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9 Ways to Ace a Job Interview

You got the interview, now what?


Congratulations – you’ve landed a job interview! In today’s market, where every job listing generates unprecedented floods of applicants, being granted an interview is a coup in and of itself. And given the scarcity of interviews, it’s crucial that you give each and every one your very best effort.

With the help of five career experts, MainStreet compiled the necessary tools to help you give your best interview, plus some helpful hints on how to land an interview in the first place.

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Schedule immediately


Chad Mihalick, founder of action sports and outdoor job site, Malakye.com recommends that “when you do have an opportunity to schedule an appointment, do not hesitate to respond. You should always be on call - like a doctor! Also use the opportunity to ask any pre-game questions you may have - such as who will be present at the interview and what support materials the interviewers might be interested in.  Develop these questions when you begin your job search.”

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Confirm your appointment


The experts at the Dale Carnegie Institute, which offers professional training services, advise that “recruiters like correspondence that is short and sweet. When the interview is one day away, send an email confirming the appointment. If it is on the phone, make sure you have the right number. If it is in an office, make sure you know the floor and if you need any type of security credentials like a photo ID.”

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How to prepare


In addition to putting together an outfit in which you feel confident and successful, make sure you do your homework on the company you are interviewing with. Research it online, follow it on Twitter, LinkedIn and Facebook if those options are available. Being informed will help you prepare interesting questions beforehand.

“One way to stand out in an interview is to ask questions. In addition to the most important basics – when they plan to hire for the position and if they contact all applicants or only those who are hired – my favorite questions to ask the interviewer are: What is a typical week like in this position? What are the opportunities for growth and advancement? Be sure to ask for their business card so you have correct contact information for the follow up thank you card,” suggests career coach Stephanie Florman.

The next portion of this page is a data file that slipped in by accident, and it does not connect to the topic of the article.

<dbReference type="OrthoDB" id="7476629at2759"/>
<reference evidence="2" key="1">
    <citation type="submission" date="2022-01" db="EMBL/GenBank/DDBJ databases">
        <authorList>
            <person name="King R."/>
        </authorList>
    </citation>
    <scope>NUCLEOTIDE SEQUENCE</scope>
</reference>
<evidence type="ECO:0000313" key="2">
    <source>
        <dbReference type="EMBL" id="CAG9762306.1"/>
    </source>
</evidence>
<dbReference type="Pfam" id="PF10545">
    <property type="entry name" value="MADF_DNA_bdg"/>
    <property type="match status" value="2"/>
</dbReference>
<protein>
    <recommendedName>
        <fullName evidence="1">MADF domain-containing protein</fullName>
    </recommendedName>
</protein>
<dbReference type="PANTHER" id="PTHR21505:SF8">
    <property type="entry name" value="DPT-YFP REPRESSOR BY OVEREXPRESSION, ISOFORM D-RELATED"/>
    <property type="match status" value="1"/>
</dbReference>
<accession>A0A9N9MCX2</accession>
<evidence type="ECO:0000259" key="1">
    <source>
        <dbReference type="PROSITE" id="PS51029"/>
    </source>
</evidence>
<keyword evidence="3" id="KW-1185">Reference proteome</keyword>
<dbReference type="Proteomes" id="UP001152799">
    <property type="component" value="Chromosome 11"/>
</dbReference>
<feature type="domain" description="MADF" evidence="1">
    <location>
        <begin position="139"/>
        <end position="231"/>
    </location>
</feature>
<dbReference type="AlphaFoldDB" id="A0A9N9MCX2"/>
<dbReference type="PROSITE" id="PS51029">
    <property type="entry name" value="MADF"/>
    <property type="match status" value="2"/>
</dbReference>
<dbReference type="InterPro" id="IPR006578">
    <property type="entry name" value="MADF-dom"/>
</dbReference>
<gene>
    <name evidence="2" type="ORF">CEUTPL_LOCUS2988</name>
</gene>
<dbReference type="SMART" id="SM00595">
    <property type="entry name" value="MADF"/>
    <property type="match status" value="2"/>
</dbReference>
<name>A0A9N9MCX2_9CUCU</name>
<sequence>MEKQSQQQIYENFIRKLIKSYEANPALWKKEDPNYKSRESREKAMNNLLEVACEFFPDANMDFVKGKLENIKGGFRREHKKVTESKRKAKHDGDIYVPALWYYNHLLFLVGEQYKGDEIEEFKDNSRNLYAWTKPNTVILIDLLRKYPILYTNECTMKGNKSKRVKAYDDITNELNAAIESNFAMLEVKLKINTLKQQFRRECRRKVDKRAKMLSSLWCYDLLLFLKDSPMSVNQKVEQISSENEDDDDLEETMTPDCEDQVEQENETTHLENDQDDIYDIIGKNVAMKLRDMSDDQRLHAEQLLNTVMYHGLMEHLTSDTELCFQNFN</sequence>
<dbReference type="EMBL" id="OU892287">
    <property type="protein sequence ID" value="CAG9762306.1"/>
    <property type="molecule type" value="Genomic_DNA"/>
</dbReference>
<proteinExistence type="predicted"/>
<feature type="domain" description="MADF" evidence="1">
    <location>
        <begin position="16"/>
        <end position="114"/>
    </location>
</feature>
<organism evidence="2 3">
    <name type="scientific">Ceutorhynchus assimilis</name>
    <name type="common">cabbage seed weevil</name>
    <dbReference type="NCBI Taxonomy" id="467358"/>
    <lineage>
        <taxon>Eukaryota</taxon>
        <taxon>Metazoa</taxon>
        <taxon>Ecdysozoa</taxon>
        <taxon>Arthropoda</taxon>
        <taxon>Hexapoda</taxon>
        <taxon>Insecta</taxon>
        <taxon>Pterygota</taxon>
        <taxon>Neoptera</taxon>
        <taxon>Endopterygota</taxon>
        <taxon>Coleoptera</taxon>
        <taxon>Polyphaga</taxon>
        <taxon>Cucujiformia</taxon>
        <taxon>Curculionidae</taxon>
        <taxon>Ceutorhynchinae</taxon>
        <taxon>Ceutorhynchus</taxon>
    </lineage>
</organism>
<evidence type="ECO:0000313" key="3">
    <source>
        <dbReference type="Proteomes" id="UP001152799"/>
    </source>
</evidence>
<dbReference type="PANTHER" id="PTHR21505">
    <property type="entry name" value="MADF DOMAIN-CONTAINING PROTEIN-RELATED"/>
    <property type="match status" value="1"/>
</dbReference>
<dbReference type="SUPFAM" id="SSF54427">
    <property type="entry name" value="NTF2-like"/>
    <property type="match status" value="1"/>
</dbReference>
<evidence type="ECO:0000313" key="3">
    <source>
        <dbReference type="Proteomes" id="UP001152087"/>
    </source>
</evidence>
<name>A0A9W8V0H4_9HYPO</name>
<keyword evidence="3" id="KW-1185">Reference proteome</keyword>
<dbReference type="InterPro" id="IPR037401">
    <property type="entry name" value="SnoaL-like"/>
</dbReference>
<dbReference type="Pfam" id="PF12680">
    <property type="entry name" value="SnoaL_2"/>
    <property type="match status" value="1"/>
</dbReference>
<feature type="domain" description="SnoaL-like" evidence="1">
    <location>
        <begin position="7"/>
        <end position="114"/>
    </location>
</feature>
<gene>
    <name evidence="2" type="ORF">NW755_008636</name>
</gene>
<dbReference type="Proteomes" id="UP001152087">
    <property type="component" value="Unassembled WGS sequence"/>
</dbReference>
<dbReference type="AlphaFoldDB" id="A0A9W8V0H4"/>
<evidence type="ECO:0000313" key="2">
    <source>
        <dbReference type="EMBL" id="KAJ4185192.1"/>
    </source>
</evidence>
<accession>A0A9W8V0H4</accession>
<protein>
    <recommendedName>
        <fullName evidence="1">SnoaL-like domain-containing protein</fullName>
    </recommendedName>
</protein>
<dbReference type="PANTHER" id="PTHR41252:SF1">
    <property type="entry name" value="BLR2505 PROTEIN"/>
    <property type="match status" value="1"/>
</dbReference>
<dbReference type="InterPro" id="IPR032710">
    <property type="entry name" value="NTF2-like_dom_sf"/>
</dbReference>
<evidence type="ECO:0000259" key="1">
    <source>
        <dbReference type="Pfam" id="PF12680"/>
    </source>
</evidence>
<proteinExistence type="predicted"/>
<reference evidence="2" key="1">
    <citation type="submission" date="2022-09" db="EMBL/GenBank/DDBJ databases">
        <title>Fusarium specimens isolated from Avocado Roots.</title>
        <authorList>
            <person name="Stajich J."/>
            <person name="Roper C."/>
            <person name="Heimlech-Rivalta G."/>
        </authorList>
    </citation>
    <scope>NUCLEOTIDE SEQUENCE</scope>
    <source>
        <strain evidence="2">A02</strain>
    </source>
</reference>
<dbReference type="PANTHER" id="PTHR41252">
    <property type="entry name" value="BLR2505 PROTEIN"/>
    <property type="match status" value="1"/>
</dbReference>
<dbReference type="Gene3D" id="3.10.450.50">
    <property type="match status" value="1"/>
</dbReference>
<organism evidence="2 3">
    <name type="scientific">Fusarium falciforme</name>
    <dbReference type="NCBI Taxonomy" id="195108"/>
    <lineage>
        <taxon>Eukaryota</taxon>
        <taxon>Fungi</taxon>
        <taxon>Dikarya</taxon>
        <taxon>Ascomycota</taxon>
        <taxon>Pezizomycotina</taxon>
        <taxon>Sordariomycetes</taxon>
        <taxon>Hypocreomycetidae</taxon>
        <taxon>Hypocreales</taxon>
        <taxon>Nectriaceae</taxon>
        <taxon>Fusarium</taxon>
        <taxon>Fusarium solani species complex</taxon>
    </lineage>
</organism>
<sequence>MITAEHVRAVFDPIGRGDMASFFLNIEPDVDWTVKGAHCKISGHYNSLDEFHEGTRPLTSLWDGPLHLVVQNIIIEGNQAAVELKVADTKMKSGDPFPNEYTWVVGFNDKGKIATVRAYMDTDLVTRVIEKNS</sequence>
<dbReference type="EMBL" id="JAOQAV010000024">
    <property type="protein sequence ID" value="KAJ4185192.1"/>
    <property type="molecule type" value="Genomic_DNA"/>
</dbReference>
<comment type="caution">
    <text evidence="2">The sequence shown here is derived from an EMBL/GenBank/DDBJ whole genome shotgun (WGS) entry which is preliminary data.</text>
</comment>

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What to bring


Frances Cole-Jones, media coach and author of The Wow Factor, suggests, “Bring two copies of your resume. That way when your interviewer doesn't have it in front of him/her, you can hand it to him. Yes, it's likely he or she will have misplaced it.”

Other than your A-game, Dale Carnegie Training suggests bringing a notepad that is large enough to write on but small enough to be handled gracefully. Optional items include a list of references from past employment and/or a condensed portfolio of work if these pieces are easily portable.

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When to arrive


Media coach Cole-Jones notes that “you are interviewing from three blocks away: You don't know who is in the nearby Starbucks, the elevator, etc. You need to be on-site five minutes before. How you greet the receptionist will be noticed. Do not talk on the phone or send texts while you are waiting. Simply sit and observe.”

Florman, the career coach, agrees and suggests “arriving to the interview location a half hour early. This gives you time to find parking, use the restroom, make sure your cell phone is turned on silent and to organize your thoughts. Once you are there, you can relax. Never be late.“

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Questions to prepare for


Cole-Jones provided these common interview questions with suggestions on how to prepare for them:

Q: Why do you want to work for us?

Have a specific reason based on the company’s history, products or reputation. Find ways that it intersects with your history and experience.

Q:  What's your greatest strength/weakness?